May 15, 2015, by Susan Lim
Exploring career paths in Bioscience
The first edition of the Bioscience Careers Day hosted by the Careers Advisory Service, University of Nottingham Malaysia Campus (UNMC) took place on March 4, 2015 at The Great Hall, bringing together students, graduates and employers for a panel discussion and a mini expo focusing on careers in science.
The event, co-organised by UNMC student body BSN (Biosciences Students in Nottingham), received strong support from leading graduate employers – AAR, J-Biotech, Matrioux, ERM, ACGT, Yakult, Chemopharm and Propharm –who were involved as exhibitors in the Great Hall Foyer. This was a great chance for the company representatives to connect with the attendees during and after the event.
Among other things, the panel discussion aims to look at how a Bioscience degree can open up a massive range of career paths both in Malaysia and abroad, as well as the requirements to succeed in an international business arena. These include network etiquette, the types of roles leading graduate employers are actively recruiting, career grooming tips and graduate training schemes.
Propharm (M) Sdn Bhd business development consultant Jason Fernandes and Ida Mariani Idris, ERM senior consultant for business development and sustainability, joined the panel discussion together with Dr Mehdi Maqbool, research programme coordinator of UNMC’s Crops for the Future Research Centre (CFFRC), and Dr Hirzun Mohd Yusof, vice president in the R&D department, Sime Darby Plantation Sdn Bhd.
Addressing the students, Jason said, “All of you hold a seed of greatness and have a great responsibility to figure out what to do with your education. In academia, we will look to your contribution to the pool of knowledge. In the working world, we will see if you can flow with the company’s vision.”
Jason, whose professional pursuit in strategic management has taken him across the world, also stressed the need for investing in oneself by putting time and effort into building a network and a good personal appearance for the modern workplace.
“People notice the funniest little things and when something or someone is in order, people gravitate towards it. As recruiters, the common pre-conceptions we have to judge a person’s character would be, ‘Can clients trust you?… Can you work hard?’. If your goal is a career, be a transparent communicator and keep the people that you know close”, he added.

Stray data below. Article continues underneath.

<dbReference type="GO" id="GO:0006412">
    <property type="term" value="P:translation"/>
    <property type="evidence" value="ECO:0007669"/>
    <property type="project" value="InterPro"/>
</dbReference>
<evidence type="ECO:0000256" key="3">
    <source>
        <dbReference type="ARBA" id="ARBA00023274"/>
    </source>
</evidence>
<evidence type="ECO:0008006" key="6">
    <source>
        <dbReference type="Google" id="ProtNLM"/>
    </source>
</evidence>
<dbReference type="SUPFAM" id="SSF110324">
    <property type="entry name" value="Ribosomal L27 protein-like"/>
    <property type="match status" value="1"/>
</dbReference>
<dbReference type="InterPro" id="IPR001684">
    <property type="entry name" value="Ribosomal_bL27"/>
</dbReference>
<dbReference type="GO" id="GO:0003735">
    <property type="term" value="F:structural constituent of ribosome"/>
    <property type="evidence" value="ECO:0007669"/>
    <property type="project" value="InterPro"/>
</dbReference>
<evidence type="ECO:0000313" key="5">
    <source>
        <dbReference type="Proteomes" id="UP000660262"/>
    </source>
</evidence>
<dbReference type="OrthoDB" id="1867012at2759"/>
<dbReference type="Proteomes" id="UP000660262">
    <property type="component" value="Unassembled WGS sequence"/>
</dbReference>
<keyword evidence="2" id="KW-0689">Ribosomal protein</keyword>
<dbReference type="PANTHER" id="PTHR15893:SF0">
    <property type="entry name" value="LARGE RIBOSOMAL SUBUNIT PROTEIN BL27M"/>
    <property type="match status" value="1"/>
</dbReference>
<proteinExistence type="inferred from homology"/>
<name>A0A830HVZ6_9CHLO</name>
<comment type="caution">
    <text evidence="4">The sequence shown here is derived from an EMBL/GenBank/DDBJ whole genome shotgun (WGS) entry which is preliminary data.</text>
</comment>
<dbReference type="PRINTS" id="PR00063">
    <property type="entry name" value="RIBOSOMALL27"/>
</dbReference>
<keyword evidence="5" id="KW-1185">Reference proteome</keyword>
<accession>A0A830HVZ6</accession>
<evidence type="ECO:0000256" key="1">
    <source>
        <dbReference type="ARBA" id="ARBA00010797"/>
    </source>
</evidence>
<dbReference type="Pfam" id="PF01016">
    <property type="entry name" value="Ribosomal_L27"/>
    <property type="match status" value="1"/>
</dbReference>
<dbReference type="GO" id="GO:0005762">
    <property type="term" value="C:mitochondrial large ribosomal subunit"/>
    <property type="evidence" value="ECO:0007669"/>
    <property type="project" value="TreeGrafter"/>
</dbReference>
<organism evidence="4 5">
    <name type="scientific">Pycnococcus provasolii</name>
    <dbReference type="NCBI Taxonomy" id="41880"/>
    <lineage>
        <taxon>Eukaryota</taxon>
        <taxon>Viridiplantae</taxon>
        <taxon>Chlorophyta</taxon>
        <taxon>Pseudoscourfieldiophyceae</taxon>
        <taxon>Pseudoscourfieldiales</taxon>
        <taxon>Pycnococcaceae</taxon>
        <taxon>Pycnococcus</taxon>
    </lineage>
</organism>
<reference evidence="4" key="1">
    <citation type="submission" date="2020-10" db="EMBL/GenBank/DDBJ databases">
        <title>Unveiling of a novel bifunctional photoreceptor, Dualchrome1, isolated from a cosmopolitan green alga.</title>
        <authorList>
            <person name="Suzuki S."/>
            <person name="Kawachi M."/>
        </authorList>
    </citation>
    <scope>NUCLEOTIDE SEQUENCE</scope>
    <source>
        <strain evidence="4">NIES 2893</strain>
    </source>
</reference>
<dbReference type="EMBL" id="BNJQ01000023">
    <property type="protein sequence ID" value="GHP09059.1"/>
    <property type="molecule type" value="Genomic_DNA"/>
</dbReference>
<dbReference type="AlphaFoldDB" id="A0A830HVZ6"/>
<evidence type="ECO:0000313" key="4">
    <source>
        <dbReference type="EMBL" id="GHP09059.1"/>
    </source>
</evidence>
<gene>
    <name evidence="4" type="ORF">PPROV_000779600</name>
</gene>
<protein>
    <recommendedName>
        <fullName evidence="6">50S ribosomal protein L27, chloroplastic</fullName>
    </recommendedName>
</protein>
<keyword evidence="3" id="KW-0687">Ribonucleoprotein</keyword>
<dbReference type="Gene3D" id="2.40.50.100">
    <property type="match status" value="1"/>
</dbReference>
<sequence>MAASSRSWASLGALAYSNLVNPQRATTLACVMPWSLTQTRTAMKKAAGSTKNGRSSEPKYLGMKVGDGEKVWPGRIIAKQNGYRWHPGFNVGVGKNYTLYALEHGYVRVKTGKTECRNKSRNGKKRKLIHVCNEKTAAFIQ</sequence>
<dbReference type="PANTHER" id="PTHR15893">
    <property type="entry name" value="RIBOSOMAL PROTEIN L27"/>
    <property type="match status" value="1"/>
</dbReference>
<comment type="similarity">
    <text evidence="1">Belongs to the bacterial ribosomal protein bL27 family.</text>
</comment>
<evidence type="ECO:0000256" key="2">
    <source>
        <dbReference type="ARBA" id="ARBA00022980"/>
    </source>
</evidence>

Dr Hirzun, who is also a current member of the Malaysian Qualifications Agency Accrediation Committee (for the field of Science), touched upon the need for a mindset shift in communicating science in a manner that not only makes it interesting, but also creates profits.
“The time has come for Malaysia to change from a research-based country to a knowledge-based one. This means straight-A students must evolved in such a way that they now know how to talk business –translating research findings into values (dollars and cents). There’s no more excuse not to find this kind of knowledge because there’s something called Google in your hand,” Dr Hirzun said.
The next few points of the panel discussion shifted between experienced department leaders Dr Mehdi and Ida, with each emphasising on the importance of starting out in the working world with the right attitude.
“Be knowledgeable about all the opportunities that exist for you,” Dr Mehdi said. “While a research centre can be a good starting point for fresh graduates, they are encouraged to do so looking to gain professional learning. We at CFFRC, in particular, are always on the lookout for young graduates who are willing to work hard and help drive the strategies that we have in place for the next 10 years, so be sure to check our website for all vacancies,” said Dr Mehdi, who specialises in postharvest technology, supply chain management and microbiology.
Ida, who has over 16 years of management consulting experience in varied industries said, “My professor had once told me, that people will hire you for your ability to apply what you know. Yes, job opportunities in science do depend on a country’s economic landscape but graduates could always opt to do something else first. As a matter of fact, those who work outside their degree field are believed to make the best employees in the market.”
One thing is for sure, a graduate who holds a Bioscience degree can make a difference in a multi-disciplinary team. If given that chance, the attendees would make the most of it seeing how some of them actively interacted with the speakers during the panel discussion. When the session was over, they were told to email the speakers if they ever had a career question.
Head of Careers Advisory Service, Alicia Ch’ng said this initiative was highly relevant in the context of today’s employment trends and diversities.
“For those trying to decide upon a career path, it is hoped that this Careers Day will inspire them to weigh through the employment trends and diversities while in college and embrace the variance in jobs as they learn about what they need for their future career,” she said.